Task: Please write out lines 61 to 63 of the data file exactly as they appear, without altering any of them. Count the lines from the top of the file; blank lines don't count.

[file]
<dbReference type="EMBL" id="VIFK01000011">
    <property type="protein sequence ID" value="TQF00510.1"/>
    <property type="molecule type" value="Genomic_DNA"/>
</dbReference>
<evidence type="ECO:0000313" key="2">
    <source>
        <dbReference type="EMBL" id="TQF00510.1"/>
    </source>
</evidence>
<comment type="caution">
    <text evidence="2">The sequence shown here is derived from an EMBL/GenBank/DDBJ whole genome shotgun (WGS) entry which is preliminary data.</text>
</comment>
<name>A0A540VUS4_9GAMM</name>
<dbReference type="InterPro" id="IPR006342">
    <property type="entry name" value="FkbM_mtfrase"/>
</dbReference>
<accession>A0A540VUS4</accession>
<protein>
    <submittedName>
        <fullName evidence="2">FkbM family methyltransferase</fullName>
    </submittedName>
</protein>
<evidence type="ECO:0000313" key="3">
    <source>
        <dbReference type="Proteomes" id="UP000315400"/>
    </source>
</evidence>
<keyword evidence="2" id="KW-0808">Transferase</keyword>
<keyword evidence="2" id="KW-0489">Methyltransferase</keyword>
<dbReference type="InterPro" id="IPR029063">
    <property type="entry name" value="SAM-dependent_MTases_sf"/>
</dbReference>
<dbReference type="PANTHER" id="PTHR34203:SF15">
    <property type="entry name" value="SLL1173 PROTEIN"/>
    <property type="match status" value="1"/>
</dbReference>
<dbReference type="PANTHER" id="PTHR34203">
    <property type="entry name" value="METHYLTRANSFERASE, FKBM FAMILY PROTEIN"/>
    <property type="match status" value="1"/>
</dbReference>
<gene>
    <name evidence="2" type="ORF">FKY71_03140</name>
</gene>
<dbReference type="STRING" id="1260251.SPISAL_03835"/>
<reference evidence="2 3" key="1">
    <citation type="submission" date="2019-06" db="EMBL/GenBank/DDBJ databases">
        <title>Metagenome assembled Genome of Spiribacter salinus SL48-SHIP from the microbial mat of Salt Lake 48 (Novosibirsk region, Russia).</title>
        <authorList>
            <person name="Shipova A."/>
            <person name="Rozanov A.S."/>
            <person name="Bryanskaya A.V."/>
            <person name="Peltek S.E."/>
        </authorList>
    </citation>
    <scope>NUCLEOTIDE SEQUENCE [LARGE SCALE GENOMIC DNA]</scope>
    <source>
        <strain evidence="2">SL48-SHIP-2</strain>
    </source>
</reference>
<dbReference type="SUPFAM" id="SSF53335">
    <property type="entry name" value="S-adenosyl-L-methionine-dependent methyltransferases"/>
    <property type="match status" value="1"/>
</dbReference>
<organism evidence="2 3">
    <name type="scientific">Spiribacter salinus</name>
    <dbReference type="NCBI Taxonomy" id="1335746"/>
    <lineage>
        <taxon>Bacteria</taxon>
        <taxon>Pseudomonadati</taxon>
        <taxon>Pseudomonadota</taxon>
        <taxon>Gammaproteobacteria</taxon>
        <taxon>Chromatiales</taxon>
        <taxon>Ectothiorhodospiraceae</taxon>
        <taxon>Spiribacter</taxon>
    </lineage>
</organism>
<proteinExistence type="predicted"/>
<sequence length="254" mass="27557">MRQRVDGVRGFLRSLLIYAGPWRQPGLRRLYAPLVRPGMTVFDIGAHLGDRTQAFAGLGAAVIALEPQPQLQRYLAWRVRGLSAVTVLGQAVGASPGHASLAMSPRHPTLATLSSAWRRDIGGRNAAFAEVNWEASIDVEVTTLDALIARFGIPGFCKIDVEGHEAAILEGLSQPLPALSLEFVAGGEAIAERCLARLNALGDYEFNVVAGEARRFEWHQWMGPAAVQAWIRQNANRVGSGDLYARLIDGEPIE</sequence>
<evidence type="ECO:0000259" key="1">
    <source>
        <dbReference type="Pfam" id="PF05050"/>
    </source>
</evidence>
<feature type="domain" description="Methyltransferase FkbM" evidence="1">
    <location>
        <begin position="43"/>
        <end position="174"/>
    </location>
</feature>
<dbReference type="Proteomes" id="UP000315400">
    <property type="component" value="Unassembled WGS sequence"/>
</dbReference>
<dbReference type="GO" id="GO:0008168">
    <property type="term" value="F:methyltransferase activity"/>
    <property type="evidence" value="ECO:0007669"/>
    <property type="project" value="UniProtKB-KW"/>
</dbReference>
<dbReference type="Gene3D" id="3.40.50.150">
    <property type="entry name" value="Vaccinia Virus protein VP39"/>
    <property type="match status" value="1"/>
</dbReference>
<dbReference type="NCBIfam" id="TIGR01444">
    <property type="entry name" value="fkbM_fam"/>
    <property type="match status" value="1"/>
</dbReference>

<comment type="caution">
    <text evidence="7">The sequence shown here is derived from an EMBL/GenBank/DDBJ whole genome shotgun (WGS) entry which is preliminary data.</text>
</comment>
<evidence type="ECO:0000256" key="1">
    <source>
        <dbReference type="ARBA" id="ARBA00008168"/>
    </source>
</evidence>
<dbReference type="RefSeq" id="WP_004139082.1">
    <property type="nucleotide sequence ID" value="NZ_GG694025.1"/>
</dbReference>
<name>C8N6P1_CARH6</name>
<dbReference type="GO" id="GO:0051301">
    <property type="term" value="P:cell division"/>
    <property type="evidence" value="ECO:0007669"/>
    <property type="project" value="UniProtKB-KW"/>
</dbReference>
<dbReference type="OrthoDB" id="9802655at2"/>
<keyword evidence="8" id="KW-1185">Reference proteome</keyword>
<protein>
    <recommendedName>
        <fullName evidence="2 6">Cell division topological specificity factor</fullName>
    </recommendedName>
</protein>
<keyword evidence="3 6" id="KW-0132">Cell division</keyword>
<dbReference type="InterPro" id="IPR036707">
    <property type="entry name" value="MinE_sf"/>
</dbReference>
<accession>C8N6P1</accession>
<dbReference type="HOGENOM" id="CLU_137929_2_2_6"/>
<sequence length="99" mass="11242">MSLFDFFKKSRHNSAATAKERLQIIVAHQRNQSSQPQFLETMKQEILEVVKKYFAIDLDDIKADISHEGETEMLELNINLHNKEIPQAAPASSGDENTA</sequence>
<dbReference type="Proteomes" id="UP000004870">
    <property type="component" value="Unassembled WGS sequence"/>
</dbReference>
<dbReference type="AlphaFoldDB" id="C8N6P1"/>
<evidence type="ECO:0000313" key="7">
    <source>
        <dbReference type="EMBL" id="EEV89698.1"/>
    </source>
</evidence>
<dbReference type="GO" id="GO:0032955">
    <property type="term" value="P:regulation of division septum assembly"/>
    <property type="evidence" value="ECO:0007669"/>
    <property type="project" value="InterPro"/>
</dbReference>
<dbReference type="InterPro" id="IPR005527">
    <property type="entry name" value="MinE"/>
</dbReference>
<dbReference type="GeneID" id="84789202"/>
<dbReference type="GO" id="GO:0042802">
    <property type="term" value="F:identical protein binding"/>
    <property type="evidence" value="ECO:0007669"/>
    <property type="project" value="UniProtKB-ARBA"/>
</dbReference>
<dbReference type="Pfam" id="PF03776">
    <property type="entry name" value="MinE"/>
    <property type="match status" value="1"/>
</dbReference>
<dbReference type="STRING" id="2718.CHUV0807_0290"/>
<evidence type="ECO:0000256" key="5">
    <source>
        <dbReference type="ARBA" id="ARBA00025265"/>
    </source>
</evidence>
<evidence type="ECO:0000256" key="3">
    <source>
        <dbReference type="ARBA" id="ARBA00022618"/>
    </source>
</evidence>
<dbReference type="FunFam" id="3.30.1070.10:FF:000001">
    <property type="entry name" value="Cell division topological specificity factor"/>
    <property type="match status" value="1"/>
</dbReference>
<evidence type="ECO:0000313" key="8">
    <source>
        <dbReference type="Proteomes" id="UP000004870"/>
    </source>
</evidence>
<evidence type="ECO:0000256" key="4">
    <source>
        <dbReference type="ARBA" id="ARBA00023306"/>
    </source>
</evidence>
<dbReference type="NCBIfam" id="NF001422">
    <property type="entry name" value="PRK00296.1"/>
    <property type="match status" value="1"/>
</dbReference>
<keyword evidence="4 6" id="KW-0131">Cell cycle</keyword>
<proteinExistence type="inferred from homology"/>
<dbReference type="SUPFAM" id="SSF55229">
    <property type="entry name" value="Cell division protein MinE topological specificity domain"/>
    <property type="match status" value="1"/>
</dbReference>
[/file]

    <property type="entry name" value="S-adenosyl-L-methionine-dependent methyltransferases"/>
    <property type="match status" value="1"/>
</dbReference>